He’s Pro Golf’s Drama Champion
He’s the best left-handed golfer in the world, and he’s very close to being the best golfer in the world.
You can say a lot of things about Phil Mickelson, and almost everyone does — especially in this golf-crazy community. But there is no question that he’s the drama king of professional golf.
Go back 11 years to June of 1999 in Pinehurst, and you’ll find Mickelson standing on the 18th green of the famed No. 2 Course watching Payne Stewart drain a 15-foot birdie putt that won the U.S. Open and rocked the golf world.
But that putt was only part of the drama. All week, Mickelson kept insisting that he was one cell-phone call away from walking off the course and catching a plane home to be with his wife, Amy, who was expecting their first child.
Some of us believed him. Some of us doubted him. It was just too hard to picture a man walking off the course with the U.S. Open championship within his grasp.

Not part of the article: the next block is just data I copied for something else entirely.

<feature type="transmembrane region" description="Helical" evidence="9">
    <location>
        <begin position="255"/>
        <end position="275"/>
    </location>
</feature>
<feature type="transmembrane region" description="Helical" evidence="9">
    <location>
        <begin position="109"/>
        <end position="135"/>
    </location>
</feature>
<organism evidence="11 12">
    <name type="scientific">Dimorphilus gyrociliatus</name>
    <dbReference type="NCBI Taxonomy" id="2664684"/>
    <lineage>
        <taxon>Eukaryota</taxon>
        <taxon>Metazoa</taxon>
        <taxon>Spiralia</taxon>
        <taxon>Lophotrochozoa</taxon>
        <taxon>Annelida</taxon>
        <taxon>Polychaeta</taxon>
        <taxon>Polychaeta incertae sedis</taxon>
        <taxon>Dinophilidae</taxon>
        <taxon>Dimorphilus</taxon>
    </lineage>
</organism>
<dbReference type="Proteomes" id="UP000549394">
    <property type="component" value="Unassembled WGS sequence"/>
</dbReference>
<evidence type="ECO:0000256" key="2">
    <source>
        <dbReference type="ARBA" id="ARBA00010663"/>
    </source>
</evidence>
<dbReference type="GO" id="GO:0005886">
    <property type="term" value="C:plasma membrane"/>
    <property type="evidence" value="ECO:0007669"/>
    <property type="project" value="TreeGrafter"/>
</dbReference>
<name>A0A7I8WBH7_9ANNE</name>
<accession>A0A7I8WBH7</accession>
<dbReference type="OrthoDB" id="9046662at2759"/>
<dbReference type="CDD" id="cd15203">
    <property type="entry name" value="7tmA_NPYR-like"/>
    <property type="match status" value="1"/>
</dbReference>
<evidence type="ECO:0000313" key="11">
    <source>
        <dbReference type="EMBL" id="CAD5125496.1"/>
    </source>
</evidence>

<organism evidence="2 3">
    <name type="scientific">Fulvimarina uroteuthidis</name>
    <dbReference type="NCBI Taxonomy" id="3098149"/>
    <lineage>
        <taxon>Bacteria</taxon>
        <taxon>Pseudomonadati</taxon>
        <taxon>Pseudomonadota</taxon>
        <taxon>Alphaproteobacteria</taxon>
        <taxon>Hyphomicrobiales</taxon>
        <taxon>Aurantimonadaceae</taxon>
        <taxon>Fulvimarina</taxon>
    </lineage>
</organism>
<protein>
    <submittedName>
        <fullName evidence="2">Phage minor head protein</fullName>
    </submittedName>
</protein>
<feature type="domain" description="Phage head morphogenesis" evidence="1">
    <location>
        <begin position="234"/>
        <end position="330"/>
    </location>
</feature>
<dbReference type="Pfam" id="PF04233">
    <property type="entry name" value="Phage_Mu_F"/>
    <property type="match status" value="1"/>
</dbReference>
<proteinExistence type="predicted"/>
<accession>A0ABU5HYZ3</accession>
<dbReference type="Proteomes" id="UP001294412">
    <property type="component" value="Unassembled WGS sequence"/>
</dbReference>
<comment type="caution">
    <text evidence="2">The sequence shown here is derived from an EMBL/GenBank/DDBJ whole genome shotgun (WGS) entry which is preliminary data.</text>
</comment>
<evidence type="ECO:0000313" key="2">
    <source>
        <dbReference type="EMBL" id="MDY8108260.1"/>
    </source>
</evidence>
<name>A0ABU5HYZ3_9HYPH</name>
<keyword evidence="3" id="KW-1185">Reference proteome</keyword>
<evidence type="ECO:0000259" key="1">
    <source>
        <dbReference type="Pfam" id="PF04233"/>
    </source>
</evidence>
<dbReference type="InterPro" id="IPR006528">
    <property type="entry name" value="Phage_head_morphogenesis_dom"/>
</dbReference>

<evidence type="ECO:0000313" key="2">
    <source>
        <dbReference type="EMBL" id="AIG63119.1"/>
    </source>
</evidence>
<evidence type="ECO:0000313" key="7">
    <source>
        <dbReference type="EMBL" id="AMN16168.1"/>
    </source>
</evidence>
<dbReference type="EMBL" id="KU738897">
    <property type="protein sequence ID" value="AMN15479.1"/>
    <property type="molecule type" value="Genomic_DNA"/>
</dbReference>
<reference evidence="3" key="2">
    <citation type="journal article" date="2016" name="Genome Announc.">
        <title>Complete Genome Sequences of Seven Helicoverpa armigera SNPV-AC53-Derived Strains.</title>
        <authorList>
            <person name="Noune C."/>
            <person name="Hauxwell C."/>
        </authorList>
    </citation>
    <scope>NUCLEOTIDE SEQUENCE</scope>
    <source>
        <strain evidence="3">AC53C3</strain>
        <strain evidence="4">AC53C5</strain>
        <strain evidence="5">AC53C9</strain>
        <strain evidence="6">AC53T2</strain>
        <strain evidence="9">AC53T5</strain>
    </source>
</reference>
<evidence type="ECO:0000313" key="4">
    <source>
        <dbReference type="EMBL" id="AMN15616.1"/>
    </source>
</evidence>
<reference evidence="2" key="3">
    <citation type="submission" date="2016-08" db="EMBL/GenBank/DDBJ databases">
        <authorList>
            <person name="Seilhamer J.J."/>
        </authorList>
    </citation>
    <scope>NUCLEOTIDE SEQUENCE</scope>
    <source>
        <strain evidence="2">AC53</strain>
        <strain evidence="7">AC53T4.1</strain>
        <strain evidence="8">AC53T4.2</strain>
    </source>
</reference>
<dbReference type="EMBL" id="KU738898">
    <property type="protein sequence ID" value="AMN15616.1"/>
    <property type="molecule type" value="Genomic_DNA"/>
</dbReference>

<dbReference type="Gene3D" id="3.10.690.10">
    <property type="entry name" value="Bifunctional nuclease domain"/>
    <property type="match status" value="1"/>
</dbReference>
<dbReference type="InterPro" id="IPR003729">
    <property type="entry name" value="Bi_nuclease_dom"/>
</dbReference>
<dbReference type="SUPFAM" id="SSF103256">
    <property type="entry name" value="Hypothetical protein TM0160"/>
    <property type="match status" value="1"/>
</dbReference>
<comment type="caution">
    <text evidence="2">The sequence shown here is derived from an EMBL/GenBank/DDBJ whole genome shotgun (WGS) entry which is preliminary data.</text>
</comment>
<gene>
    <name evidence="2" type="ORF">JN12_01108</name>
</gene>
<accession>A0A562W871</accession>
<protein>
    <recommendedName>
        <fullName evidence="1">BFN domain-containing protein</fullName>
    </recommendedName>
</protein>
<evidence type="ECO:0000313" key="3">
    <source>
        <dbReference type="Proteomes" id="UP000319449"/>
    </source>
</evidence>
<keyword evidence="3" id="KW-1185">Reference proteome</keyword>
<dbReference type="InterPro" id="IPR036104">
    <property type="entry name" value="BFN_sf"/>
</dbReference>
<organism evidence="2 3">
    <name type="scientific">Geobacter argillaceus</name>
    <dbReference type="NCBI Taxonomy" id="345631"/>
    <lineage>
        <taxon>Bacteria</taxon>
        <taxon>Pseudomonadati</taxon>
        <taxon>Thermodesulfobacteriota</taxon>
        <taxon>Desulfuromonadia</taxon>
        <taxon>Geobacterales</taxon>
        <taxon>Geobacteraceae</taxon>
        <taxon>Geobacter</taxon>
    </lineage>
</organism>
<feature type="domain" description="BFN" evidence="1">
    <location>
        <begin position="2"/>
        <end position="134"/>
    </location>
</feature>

But after watching and listening to Mickelson Sunday after his momentous win in Augusta, there can’t be many doubters left.
Phil Mickelson owns the golf world right now. The 50-year-old Freddie Couples may be the most popular player on the PGA Tour in sneakers these days, but Mickelson is the most popular guy wearing cleats.
Tiger Woods draws more fans than anyone, but that’s because of his golfing skills or the sensational scandal that has surrounded him since last Thanksgiving, not because the people love him. There is a passion between Mickelson and the fans that has seldom been matched in sports.
Mickelson’s game has suffered over the past few months because he has been distracted by family concerns. First, his beloved Amy was diagnosed with breast cancer. Then his mother suffered the same illness.
But he brought his wife and daughters to Augusta last week and on Sunday, behind the 18th green at the Masters, Phil and Amy shared a long moment that brought tears to a lot of eyes watching on television. This was more than a man winning a golf tournament. This was a man proving to the world that no matter what he might achieve on the golf course, no trophy or green jacket would ever mean as much to him as the woman he loved.
Anyone still doubt that Phil Mickelson would’ve walked off No. 2 and taken that plane on that fateful Sunday in 1999?
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